In addition to our program work, The GRACE Communications Foundation supports other non-profit organizations that address the environmental and public health impacts of our food, water and energy systems, and help to achieve sustainable and pragmatic solutions to these most pressing issues. Some of these are listed below.
Please note, the foundation actively seeks new partnerships with other organizations that share our mission, but we do not accept and will not review unsolicited grant proposals for funding.
To date, Farm Aid has raised more than $43 million to promote a strong and resilient family farm system of agriculture. Farm Aid is a nonprofit organization whose mission is to keep family farmers on their land. Farm Aid accomplishes this mission by protecting family farms, growing the good food movement, helping farmers thrive and taking action to change the system.
The Recirculating Farms Coalition is a collaborative group of farmers, educators, non-profit organizations and many others committed to building local sources of healthy, accessible food. Through research, education and advocacy, these collaborators work together to support the development of eco-efficient farms that use clean recycled water as the basis to grow food, with the belief that these recirculating farms can create stable green jobs and supply sustainably-grown food – fruits, vegetables, herbs and humanely-raised seafood – in diverse communities nationwide, and someday, worldwide.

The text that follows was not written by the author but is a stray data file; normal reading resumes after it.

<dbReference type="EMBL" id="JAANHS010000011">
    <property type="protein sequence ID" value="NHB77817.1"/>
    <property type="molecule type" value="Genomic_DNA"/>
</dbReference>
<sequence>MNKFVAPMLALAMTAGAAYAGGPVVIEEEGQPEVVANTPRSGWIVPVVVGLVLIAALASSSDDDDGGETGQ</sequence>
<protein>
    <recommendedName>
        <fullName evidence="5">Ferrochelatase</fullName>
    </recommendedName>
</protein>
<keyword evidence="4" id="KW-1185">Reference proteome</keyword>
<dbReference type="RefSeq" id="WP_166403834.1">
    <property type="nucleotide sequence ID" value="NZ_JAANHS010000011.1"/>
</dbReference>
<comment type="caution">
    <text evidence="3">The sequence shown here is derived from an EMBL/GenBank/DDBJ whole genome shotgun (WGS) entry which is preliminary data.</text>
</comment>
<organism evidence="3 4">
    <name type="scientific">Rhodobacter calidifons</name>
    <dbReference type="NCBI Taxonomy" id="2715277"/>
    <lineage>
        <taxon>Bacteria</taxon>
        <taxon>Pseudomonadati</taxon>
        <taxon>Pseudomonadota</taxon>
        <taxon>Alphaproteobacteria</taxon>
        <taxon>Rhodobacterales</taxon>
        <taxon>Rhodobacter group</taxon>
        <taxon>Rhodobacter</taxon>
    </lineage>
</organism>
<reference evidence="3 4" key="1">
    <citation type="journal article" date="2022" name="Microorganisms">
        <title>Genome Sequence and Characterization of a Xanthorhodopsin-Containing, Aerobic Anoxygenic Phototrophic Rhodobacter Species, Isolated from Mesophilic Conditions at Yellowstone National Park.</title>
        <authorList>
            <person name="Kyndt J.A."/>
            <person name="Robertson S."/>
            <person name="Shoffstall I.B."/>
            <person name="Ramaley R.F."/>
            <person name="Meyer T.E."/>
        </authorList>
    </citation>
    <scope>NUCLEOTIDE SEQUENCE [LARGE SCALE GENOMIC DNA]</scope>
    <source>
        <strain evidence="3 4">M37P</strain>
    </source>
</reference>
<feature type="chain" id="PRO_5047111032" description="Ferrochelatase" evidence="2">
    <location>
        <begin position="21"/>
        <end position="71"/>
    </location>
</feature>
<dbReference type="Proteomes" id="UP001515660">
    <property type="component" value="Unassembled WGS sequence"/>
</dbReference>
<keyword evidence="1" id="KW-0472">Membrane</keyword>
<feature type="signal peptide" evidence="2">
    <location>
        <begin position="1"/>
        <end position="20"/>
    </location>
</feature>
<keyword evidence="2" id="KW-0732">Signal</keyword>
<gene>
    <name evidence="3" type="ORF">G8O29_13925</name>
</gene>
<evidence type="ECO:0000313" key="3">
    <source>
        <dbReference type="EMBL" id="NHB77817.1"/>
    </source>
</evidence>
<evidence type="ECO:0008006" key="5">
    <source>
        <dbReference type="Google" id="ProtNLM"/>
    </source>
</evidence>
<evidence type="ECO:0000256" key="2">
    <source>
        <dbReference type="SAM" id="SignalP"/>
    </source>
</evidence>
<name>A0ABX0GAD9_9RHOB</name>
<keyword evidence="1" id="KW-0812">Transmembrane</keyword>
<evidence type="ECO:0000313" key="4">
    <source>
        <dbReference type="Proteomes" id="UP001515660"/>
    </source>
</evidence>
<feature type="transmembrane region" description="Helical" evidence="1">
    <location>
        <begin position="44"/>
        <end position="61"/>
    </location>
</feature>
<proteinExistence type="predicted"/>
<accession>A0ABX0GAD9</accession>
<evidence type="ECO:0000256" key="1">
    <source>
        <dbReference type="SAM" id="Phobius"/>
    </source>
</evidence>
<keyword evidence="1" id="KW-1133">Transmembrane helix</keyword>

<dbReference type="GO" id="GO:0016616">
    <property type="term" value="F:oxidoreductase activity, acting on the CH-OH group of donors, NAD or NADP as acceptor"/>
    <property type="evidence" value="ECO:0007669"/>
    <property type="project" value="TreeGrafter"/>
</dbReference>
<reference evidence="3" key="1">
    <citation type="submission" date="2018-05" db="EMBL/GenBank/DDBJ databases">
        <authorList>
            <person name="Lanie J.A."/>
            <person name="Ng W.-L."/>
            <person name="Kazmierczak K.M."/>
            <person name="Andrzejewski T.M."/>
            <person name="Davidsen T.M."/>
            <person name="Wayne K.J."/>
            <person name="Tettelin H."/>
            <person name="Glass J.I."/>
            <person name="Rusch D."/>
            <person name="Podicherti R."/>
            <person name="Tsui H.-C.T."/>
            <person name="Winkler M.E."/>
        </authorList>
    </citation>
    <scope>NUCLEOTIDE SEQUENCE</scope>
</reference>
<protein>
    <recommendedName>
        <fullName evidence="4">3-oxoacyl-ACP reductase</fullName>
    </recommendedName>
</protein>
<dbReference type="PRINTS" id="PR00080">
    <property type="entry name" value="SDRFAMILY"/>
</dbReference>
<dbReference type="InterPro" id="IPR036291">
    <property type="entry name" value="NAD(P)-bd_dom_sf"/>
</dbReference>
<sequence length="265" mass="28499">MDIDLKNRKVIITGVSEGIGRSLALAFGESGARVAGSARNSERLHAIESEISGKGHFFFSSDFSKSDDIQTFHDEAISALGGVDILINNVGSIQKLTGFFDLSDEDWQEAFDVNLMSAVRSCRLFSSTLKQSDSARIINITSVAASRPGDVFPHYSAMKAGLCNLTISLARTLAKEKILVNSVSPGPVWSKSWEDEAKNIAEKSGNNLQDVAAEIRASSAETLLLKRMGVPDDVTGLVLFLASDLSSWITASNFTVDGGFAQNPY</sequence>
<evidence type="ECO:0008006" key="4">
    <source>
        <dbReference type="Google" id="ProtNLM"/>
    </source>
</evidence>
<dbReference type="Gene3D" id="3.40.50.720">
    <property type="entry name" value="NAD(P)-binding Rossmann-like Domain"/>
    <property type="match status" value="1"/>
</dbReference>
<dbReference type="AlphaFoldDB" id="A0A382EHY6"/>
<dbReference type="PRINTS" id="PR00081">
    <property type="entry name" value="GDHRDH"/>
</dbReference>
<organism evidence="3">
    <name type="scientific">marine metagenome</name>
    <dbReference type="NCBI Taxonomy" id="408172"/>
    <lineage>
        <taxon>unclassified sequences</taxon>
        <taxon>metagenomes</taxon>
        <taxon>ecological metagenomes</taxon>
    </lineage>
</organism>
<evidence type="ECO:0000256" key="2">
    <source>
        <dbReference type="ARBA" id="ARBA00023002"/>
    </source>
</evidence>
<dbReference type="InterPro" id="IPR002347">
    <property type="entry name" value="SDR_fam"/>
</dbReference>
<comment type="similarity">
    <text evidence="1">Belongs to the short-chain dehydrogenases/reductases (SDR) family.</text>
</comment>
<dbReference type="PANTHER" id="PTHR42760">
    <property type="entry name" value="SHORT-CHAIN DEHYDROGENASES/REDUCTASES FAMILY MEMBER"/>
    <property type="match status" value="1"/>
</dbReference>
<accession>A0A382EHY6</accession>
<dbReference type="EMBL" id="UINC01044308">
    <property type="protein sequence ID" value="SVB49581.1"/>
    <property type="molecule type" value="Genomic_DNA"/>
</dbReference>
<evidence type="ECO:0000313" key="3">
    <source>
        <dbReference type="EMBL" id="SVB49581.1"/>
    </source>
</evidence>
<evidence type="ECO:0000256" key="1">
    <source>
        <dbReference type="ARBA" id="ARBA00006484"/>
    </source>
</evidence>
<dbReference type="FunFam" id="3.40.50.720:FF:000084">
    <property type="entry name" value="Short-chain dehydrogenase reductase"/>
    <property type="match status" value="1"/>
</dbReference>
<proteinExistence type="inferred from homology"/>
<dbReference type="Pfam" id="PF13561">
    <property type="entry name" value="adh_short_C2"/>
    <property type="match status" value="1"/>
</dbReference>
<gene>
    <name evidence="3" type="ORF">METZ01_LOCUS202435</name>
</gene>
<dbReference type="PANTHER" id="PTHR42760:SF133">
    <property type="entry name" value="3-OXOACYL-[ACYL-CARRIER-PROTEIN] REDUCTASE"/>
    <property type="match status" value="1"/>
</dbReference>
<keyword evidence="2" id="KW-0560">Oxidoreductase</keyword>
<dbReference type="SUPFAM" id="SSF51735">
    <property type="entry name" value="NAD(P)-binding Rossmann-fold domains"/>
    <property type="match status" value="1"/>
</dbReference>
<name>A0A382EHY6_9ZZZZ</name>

Founded in 2003 as a partnership between Dr. Christopher Gobler and the GRACE Communications Foundation, the goal of SCERP is to conduct research which will assist in protecting and restoring Long Island coastal ecosystems and drinking water supplies. Research is aimed toward ultimately minimizing the impacts of anthropogenic stressors such as climate change, harmful algal bloom, runoff, and pathogens on coastal resources and human health and maximizing the distribution of fisheries and foundational species in estuaries such as filter feeding bivalves, eelgrass and salt marshes. A secondary goal of SCERP is to forge solutions to environmental problems by sharing research results with municipal agencies, non-government organizations and the public. SCERP became part of Stony Brook University's School of Marine and Atmospheric Sciences in 2006.
The Center for Agriculture and Food Systems (CAFS) has a dual mission: to develop the next generation of sustainable food and agriculture law and policy leaders while providing legal and policy resources and solutions for citizens to build and support such systems. CAFS' approach to progressing sustainable agriculture and food systems is systems-based, as its name implies. We believe that in order to truly foster sustainable agriculture and food, we need to understand the connections these systems have to the environment, energy, human and animal health, labor and climate change.
Wave fosters strong linkages between local agriculture and under-served communities to advance the goal of a more vibrant and equitable food system for all people. Wholesome Wave programs improve the accessibility and affordability of healthy, locally grown fruits and vegetables, reaching over 28 states, working with more than 60 community-based organizations who manage nearly 400 farm-to-retail venues and impacting more than 3,200 farmers.